The United Nations Development Programme (UNDP) and the European Union (EU), in partnership with the Lagos State government and the Federal Ministry of Humanitarian Affairs, Disaster Management and Social Development has launched an unconditional cash transfer project targeting the poor and vulnerable in Lagos state.
The project will cost a total sum of N885.5 million equivalent to $2.3 million.
According to a statement released by EU on Wednesday, the project is largely funded by the organization.
“The project implemented under the Nigeria One UN COVID-19 Response seeks to alleviate the socio-economic impact of the pandemic on the beneficiaries and strengthen resilience of communities in selected Local Government Areas (LGAs) across the state, deeply impacted by the COVID-19 crisis.”
The Minister of Humanitarian Affairs, Hajiya Sadiya Umar Farouk, Governor Babajide Sanwo-Olu, the senior special assistant to the president on Sustainable Development Goals, Adejoke Orelope-Adefulire, the EU Ambassador to Nigeria and ECOWAS, Ketil Karlsen and the UNDP Resident Representative, Mohamad Yahya, witnessed the unveiling of the project in Lagos.
“Lagos State not only has the largest number of recorded cases of COVID-19 in the country, (19,239 as of 28th September 2020), but also has the highest number of micro, small and medium enterprises (MSMEs), nationwide at over 3 million micro-enterprises and more than 8,000 SMEs, which have been adversely affected by the pandemic.
“In key areas such as Victoria Island, Ikorodu, Ifako-Ijaye, Alimosho, Apapa and Lagos Mainland, 22,600 families will benefit from cash transfers, while over 5,000 small and medium enterprises (SMEs) and start-ups will receive funding for business continuity or innovative start-ups that will benefit their communities.”
The Lagos State governor, Babajide Sanwo-Olu, said that the pandemic is a learning point for impactful, far-sighted policies and a catalyst for sustainable development.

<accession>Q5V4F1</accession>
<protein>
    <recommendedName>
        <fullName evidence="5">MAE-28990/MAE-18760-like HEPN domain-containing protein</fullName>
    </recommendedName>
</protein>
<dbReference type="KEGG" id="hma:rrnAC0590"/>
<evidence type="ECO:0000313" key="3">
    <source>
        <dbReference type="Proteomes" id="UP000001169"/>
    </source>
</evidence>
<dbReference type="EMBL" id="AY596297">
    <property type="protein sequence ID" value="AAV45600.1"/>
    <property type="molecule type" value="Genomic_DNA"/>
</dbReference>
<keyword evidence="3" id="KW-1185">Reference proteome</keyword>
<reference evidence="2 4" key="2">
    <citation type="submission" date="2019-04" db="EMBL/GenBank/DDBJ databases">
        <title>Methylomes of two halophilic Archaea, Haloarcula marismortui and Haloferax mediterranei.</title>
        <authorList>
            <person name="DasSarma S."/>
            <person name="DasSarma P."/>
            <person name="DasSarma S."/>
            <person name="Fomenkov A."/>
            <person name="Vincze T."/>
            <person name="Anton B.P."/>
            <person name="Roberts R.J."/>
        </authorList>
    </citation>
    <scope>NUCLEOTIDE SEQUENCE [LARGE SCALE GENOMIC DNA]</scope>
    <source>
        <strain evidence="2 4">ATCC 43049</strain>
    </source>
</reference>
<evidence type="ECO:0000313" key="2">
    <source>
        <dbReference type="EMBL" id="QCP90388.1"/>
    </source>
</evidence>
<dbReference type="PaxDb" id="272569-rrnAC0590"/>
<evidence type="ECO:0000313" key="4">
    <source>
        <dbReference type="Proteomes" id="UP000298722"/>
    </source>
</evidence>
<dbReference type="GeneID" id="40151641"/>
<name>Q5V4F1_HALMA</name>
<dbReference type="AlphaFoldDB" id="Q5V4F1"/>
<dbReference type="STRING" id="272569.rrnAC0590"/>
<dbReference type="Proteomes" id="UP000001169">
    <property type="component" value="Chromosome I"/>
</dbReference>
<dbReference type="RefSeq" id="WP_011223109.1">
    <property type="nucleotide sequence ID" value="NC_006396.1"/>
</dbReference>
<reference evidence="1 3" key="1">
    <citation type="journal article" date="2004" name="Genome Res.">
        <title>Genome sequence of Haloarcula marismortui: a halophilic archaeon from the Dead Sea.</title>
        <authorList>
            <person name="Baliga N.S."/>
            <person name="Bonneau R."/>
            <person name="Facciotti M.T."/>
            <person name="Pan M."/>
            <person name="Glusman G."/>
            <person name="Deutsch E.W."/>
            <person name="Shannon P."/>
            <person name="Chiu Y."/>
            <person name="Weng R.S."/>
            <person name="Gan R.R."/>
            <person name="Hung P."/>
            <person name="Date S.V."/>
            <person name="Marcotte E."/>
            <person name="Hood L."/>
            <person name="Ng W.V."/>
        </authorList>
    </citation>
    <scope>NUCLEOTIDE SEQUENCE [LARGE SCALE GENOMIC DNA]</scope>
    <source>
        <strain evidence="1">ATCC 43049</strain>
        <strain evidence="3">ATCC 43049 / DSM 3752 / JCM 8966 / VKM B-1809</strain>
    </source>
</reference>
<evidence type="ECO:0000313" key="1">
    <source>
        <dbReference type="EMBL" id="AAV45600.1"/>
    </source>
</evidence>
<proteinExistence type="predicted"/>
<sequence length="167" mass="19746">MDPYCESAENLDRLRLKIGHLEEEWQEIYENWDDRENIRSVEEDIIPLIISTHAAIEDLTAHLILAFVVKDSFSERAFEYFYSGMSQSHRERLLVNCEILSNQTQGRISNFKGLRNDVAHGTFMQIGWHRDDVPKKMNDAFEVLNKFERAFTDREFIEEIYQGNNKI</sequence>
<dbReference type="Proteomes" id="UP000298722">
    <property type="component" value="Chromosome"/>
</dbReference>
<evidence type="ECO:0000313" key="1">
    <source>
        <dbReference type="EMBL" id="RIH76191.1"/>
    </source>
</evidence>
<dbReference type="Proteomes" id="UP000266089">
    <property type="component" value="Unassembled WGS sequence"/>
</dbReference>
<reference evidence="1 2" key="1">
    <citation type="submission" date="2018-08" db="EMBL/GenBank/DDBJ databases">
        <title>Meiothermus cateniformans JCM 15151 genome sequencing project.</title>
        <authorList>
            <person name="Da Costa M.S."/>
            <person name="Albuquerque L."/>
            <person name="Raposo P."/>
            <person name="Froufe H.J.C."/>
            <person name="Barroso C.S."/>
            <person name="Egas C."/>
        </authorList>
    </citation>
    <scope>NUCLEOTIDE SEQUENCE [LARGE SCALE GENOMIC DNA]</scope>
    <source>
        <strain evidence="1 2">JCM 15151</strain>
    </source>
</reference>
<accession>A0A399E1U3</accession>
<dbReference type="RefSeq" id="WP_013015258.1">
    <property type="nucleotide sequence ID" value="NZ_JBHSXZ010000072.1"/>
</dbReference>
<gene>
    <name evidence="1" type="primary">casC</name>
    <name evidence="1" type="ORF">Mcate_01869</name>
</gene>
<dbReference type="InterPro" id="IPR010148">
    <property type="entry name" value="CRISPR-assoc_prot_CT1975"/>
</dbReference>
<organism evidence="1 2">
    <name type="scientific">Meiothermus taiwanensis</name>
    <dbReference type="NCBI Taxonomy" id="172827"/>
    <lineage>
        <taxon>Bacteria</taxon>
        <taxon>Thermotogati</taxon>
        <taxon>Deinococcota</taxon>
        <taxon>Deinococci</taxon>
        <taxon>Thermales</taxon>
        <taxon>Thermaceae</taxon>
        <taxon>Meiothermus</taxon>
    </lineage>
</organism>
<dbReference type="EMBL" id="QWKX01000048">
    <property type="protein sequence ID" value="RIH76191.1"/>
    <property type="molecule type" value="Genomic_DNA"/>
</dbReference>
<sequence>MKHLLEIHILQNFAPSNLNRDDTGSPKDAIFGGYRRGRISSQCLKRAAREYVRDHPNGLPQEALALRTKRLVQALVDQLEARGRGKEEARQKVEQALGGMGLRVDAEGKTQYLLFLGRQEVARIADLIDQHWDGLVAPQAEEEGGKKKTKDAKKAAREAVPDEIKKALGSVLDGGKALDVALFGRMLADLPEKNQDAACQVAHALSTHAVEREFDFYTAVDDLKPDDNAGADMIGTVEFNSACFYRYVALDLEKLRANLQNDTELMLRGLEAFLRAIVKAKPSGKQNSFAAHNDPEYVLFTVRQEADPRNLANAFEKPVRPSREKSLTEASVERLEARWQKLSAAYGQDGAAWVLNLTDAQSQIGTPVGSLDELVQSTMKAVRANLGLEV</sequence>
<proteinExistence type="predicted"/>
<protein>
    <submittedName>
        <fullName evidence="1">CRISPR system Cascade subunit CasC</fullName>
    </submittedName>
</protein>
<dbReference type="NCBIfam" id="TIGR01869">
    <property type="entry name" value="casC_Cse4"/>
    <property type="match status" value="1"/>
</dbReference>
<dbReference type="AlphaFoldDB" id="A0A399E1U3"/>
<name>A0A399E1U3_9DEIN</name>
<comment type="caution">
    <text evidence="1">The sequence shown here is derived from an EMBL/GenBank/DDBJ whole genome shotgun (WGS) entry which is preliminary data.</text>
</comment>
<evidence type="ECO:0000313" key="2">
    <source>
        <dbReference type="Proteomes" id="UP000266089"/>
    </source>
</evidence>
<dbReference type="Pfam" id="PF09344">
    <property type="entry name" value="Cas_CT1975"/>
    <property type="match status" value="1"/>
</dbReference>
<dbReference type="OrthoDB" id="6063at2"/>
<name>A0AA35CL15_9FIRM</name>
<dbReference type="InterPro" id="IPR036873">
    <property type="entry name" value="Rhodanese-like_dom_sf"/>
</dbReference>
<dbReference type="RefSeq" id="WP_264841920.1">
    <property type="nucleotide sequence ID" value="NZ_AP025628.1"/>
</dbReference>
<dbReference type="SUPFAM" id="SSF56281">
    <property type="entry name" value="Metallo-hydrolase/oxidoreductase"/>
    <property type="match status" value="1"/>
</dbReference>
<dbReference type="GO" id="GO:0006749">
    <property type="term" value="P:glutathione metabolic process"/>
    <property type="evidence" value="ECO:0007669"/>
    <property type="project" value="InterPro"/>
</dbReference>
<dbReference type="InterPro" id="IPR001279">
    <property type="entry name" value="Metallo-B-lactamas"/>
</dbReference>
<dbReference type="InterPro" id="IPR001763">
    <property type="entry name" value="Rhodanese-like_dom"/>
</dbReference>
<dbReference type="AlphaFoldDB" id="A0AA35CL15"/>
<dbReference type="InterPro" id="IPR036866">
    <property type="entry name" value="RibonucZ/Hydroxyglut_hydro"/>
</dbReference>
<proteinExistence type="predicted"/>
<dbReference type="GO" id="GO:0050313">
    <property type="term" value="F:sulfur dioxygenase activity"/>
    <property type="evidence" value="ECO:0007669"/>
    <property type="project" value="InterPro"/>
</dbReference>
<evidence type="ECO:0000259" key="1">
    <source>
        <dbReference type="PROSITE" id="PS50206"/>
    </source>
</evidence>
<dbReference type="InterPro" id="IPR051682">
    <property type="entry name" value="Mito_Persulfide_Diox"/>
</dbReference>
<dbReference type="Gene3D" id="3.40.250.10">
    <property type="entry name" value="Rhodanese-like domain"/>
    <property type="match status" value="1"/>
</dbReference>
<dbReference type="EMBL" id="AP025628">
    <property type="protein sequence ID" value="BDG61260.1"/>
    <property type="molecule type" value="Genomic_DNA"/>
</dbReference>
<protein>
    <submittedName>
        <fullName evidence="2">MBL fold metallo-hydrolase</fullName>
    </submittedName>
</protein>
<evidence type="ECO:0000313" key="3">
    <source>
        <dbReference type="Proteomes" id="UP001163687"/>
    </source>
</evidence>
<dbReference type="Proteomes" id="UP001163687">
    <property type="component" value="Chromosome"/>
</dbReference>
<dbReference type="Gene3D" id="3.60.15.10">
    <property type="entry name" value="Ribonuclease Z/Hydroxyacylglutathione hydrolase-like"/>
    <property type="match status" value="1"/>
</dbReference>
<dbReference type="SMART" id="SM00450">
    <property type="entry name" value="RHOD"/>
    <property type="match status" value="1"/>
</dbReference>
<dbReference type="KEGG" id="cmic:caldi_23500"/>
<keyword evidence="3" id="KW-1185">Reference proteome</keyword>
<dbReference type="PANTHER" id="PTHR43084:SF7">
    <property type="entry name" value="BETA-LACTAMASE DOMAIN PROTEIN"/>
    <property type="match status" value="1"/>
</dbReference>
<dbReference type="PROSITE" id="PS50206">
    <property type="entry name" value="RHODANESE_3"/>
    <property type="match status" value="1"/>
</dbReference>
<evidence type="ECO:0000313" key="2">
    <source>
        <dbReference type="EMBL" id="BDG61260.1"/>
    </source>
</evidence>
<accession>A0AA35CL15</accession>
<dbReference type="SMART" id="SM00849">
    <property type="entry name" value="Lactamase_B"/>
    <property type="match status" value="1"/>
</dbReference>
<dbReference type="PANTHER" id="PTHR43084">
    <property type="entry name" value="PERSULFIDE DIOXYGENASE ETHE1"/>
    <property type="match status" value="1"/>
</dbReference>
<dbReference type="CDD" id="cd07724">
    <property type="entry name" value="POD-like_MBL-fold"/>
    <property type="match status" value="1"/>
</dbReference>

“As a responsible and responsive government, we are constantly implementing initiatives that ameliorate the plights of our citizens, businesses and constituencies.
“Despite budget cuts and resource conservation, we have increased capital expenditure in health, education, and economics sectors. I am excited at the opportunity this partnership presents in impacting the lives of our people.”
The head of the EU delegation to Nigeria and ECOWAS, Ambassador Ketil Karlsen, described the COVID-19 pandemic as a health, humanitarian and socio-economic crisis that has continued to have a devastating impact on the most vulnerable and marginaliszed while exacerbating existing inequalities, both within and between countries.
“We are at the tipping point that requires cohesive, collective and immediate action, including harnessing social safety nets for the most vulnerable people, such as cash transfers and temporary basic income, particularly for women who are falling faster into poverty than men” he said.
Mohamed Yahya, UNDP Resident Representative for Nigeria said, “The pandemic has made our pledge to leave no one behind and to reach those furthest behind first much more difficult to achieve. Together, we nonetheless have a chance to turn one of the greatest reversals of human development in our lifetimes into a historic leap forward to a sustainable, inclusive, peaceful, and resilient future, with the Sustainable Development Goals as our compass.”
The senior special assistant to the President on Sustainable Development Goals, Adejoke Orelope-Adefulire, highlighted the initiatives of the federal government to contain the effects of the pandemic, noting the inadequacies of a unilateral effort.
“Our social investment programs are not reaching far enough, fast enough or deep enough. This intervention will scale our efforts and significantly eliminate the lasting effects of the pandemic”
While addressing the socio-economic impact of the virus, UNDP will also draw on its work on human rights, stigma and discrimination, to support governments, civil society, UN entities, and other stakeholders to highlight gaps in laws, policies and practices that hinder a human rights-based COVID-19 response.
The UNDP will continue to help and ensure that the responses of countries are not just comprehensive, but equitable and inclusive, so that countries can continue to make progress in achieving the Sustainable Development Goals.